Latinos make up 40% of the uninsured population in California, which is 1 1/2 times as large as their share of the total non-elderly population.
The report does not say how much of this may be attributed to the immigration status of large numbers of Latinos, to the industries in which they are employed or to their being denied benefits that other workers and residents receive.
"The high percentage of uninsured Latinos . . . partially explains California's overall higher percentage of uninsured," the report stated. Yet it also points out that California has a higher percentage of uninsured non-Latino white adults, "suggesting that understanding other factors besides ethnicity is essential to addressing the problems of the uninsured."
Of all people, only blacks in California fared better than the national average, the report stated without explanation.
In an interview, Brown said the report raises a number of questions that need further study. He said he has no explanation why the Los Angeles area and San Diego have such a high percentage of uninsured residents. In the Los Angeles-Long Beach area the number of uninsured totals 1,417,000, the report found. In San Diego, 343,000 are uninsured.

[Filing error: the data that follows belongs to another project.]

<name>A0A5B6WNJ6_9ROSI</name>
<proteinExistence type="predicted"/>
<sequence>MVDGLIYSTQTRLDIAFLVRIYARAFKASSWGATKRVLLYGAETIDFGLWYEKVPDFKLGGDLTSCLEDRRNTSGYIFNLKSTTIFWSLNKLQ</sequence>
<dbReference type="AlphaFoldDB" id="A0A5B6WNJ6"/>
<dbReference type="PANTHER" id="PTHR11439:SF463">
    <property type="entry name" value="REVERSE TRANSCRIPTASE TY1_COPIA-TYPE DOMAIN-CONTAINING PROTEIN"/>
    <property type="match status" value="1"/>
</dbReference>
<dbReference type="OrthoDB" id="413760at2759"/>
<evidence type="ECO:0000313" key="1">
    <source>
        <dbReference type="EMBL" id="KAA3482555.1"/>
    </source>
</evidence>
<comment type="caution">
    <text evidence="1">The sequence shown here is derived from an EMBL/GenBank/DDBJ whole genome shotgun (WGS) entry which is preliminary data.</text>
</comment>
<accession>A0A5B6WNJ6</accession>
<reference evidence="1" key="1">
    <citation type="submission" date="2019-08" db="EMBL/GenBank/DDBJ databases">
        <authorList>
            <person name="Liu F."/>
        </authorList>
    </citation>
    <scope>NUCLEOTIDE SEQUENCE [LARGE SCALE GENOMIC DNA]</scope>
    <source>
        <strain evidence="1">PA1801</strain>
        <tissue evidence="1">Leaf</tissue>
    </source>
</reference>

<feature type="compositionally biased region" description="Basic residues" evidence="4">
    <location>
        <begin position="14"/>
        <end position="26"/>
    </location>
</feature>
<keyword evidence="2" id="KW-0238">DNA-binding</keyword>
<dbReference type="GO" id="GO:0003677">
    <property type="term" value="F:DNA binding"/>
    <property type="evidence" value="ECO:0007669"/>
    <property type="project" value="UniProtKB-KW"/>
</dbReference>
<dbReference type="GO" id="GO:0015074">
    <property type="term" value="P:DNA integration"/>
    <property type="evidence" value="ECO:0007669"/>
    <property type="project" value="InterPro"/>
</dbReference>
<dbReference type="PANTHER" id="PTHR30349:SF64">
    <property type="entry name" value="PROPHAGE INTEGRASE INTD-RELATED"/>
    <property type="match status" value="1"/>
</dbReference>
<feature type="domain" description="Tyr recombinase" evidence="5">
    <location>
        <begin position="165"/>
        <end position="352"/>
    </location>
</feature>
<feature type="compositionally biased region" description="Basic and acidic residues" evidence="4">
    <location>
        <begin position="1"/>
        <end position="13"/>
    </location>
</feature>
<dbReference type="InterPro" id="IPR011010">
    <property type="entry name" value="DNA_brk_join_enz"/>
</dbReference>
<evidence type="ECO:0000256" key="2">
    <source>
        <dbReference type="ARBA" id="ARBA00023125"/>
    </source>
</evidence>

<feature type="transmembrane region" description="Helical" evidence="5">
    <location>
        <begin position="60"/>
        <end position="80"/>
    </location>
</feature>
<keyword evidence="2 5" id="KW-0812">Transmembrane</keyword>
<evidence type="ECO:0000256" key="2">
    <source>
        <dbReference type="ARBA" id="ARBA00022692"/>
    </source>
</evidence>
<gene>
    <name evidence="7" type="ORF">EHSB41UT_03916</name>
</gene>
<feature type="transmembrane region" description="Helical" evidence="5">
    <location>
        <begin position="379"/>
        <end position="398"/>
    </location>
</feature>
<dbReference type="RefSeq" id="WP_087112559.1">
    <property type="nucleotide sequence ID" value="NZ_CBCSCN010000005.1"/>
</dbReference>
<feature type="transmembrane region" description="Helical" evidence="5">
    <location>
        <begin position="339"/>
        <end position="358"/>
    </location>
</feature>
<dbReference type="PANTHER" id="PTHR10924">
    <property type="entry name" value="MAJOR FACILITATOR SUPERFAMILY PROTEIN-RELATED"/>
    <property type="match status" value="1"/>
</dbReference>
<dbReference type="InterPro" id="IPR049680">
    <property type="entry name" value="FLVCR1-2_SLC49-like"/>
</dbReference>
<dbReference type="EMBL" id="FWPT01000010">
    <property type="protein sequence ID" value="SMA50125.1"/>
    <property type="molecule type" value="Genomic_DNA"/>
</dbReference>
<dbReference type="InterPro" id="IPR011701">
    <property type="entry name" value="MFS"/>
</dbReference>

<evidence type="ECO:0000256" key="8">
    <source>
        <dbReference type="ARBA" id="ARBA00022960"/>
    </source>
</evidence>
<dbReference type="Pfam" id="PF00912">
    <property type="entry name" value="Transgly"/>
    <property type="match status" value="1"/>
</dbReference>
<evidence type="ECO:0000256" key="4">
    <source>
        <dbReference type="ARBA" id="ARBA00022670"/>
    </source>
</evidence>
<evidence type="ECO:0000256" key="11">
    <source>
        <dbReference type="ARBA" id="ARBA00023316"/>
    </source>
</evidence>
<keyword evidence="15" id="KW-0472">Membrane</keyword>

In other metropolitan areas in California, the percentage of uninsured people was 24% in Bakersfield, 23% in Fresno, 22% in Oxnard-Ventura, 21% in Anaheim-Santa Ana, 18% in San Francisco, 17% in Oakland, 16% in Sacramento, 16% in Riverside-San Bernardino and 14% in San Jose.
Among the study's other findings:
- Younger people are more likely to be uninsured than older ones. Individuals 18 to 29 were most likely to be uninsured, followed by those under 18. California's children under 18 were at greater risk of being uninsured than were children in the country as a whole.
- Women between the ages of 45 and 64 are at greater risk of being uninsured than men of the same age. They are almost 50% more likely to be uninsured than their counterparts across the country.
- About 15% of all uninsured workers are self-employed. People who work part time (or full time for only part of the year) have a greater risk of being uninsured than full-time employees. Excluding the self-employed, part-time employees were nearly three times as likely to be uninsured as full-time employees.